Body cameras welcomed but tougher punishment desired for police assault
Body worn video cameras and tougher punishment for assaulting emergency service staff could be key to driving down attacks on police officers.
Suffolk Police Federation said the introduction of wearable cameras was a welcome move, not only for protecting officers from assault, but producing clearer evidence by the time cases get to court.
Meanwhile, government support has been given to a ‘Protect The Protectors’ bill, proposed by Rhondda MP Chris Bryant, to create a new offence of assaulting an emergency worker. It subsequently cleared the committee stage and could progress to statute by Easter.
According to a freedom of information request, the number of assaults on police constables in the execution of duty decreased over the last four years – from 506 in 2013 to 363 in 2016. But the total was already 397 by the middle of this November, with fewer cases resulting in charges – just 55% compared to last year’s 75%.
The total of assaults on constables dropped 25% between 2015 and 2016 (from 483 to 363) – the year Suffolk police became the second force in the country to adopt the new Athena system of recording crime, which brought together areas of investigation management, including crime recording, intelligence and case preparation.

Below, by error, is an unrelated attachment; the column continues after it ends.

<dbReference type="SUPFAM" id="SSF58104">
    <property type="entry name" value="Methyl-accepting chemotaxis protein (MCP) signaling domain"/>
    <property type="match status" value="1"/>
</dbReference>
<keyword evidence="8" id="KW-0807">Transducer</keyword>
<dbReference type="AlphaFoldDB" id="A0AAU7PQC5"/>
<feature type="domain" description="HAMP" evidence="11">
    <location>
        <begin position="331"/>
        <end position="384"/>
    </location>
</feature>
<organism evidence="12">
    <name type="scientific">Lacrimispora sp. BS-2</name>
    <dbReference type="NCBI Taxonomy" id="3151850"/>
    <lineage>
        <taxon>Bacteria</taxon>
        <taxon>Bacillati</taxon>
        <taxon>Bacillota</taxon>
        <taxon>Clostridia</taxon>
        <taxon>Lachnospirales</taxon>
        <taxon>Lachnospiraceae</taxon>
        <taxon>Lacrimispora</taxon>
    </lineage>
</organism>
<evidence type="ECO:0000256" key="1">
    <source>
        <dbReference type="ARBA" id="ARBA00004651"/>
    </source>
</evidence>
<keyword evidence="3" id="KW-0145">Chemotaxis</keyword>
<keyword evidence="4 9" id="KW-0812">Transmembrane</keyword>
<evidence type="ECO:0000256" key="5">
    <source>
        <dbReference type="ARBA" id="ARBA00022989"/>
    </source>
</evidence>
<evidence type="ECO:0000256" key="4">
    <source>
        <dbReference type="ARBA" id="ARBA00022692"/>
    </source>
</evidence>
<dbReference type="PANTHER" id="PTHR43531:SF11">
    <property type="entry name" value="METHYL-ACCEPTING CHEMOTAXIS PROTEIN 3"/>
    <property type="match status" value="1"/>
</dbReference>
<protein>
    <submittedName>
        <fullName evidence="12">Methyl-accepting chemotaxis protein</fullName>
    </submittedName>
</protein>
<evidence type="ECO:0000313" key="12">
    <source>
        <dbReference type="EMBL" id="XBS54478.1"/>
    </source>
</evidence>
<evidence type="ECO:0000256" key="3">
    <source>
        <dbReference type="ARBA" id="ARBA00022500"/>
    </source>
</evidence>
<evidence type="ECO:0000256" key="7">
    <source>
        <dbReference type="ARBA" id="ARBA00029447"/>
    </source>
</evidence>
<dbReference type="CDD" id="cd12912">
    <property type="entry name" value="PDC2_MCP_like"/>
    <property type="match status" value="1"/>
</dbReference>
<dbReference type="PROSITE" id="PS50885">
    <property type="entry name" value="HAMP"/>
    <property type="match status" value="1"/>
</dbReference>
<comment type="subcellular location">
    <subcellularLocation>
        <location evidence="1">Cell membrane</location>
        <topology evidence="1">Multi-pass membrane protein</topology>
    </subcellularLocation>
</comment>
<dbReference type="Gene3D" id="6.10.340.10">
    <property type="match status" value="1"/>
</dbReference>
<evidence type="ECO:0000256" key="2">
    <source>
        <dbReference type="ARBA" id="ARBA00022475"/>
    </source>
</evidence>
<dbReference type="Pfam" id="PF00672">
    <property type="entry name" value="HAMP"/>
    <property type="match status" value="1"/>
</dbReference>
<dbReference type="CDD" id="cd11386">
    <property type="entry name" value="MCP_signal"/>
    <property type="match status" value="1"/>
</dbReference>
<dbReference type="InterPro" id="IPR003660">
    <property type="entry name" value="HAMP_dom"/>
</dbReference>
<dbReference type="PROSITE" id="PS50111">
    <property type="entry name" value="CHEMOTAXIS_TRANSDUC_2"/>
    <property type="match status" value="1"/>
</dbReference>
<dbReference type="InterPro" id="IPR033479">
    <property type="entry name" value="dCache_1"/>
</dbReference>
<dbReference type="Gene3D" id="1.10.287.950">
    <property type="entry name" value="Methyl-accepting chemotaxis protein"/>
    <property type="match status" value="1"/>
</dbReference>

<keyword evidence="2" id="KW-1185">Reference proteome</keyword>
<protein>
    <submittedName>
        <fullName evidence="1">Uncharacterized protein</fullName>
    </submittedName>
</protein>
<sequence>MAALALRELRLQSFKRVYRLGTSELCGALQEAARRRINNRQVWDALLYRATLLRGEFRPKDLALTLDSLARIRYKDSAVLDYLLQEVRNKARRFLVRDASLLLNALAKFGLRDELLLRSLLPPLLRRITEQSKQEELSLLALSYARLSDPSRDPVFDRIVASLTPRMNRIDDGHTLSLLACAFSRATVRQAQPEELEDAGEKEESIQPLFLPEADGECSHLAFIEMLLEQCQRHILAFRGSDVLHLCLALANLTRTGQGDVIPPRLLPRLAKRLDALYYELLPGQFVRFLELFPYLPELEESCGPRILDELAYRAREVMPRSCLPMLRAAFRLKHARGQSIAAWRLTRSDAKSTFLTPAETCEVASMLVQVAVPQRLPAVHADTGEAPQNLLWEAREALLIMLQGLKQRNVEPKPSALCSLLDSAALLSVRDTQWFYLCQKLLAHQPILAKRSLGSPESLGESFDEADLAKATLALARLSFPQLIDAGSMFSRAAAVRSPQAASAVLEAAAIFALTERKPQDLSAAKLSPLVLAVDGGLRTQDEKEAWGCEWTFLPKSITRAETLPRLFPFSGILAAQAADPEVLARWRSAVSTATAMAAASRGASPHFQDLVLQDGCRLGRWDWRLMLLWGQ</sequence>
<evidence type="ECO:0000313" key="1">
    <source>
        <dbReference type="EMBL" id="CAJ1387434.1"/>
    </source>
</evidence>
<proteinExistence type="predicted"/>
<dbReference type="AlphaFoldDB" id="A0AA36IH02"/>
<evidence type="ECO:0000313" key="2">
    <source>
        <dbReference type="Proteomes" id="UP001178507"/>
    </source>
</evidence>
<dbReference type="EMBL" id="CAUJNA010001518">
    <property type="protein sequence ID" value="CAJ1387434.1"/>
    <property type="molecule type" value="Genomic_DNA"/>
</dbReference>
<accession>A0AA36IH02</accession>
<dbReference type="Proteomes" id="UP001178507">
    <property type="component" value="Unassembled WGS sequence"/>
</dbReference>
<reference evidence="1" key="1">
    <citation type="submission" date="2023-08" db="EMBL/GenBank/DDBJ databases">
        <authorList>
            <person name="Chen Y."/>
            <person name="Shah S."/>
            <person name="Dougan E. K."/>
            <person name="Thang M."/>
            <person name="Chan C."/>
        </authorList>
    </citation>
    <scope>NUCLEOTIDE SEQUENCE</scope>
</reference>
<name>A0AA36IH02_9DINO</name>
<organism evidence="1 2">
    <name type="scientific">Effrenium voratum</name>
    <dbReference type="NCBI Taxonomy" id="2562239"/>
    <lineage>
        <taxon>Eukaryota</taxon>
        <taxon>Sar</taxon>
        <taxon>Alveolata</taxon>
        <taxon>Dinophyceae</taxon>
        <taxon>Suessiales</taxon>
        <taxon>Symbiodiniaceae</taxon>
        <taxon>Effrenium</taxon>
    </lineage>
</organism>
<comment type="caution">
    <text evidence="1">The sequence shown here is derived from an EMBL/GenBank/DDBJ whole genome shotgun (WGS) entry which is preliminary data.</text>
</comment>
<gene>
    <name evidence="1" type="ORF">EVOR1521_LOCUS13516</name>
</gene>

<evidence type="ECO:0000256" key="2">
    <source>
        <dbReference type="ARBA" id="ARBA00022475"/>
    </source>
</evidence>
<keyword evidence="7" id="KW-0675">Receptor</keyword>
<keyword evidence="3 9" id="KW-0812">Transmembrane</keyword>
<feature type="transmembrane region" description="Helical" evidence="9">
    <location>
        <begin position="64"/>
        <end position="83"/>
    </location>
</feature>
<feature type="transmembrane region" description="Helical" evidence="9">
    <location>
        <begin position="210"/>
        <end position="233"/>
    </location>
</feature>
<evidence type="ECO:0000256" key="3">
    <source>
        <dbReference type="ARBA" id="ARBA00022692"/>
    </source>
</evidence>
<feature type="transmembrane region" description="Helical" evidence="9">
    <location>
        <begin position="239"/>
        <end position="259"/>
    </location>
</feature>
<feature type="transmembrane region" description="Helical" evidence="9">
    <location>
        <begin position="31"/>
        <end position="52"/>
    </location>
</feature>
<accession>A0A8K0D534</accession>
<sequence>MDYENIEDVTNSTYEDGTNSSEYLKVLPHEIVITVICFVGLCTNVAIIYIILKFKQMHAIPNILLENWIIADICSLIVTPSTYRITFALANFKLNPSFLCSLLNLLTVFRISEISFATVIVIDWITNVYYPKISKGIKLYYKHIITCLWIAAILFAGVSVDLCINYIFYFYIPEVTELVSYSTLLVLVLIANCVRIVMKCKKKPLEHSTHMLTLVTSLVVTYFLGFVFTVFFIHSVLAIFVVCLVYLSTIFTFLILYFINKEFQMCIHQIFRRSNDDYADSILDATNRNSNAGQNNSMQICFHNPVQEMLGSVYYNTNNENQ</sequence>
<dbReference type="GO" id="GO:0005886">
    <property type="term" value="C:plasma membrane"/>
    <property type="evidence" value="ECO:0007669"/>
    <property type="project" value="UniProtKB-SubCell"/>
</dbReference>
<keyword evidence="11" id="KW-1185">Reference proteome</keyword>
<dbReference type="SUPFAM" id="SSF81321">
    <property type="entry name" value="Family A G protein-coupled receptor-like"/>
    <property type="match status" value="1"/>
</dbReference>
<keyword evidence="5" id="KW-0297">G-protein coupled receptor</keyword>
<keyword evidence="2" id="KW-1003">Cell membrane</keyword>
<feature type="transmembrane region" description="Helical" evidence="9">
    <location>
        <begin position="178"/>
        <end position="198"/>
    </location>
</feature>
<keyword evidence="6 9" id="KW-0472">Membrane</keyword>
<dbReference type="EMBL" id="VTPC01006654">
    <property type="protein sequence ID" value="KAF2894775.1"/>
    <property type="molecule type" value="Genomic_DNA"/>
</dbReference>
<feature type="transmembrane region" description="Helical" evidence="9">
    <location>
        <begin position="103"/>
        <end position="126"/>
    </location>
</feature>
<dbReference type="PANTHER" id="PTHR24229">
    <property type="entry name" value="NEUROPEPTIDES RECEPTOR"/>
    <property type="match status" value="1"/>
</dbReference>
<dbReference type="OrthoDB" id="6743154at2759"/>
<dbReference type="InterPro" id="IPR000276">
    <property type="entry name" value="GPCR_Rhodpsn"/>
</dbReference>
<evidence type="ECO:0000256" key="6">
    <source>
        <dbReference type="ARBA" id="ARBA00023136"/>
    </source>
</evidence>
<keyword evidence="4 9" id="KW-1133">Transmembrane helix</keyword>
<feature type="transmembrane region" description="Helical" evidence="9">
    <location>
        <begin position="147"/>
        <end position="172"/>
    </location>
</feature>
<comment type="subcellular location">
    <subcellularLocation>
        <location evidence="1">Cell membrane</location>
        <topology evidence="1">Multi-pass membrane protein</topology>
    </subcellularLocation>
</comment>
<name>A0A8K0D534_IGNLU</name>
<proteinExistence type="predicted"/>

Police Federation chairman Darren Harris said: “I wouldn’t say there has been a notable increase or decrease, but the statistical drop could be down to Athena and issues over data protection. Occupation is an optional field when crimes are filed on Athena.
“The other factor is the specific charge of assault on a Pc. That only applies to some cases – if an assault is worse, it will be recorded as actual bodily harm.
“I’d like to say assaults on officers are down, but I’d be wary of the statistics. The increase in 2017 could be a recent push on crime recording standards.”
Mr Harris, who was spat at on duty before becoming federation chairman, welcomed the roll-out of body cameras in the last quarter. More than 1,400 units have been spread throughout Norfolk and Suffolk so far.
“I would like to think they will help achieve a better conviction rate and sanctions against anyone who assaults an officer, because it will be clear for the courts to see for themselves,” he said.
“I’m sure it will have an impact on behaviour and evidence.”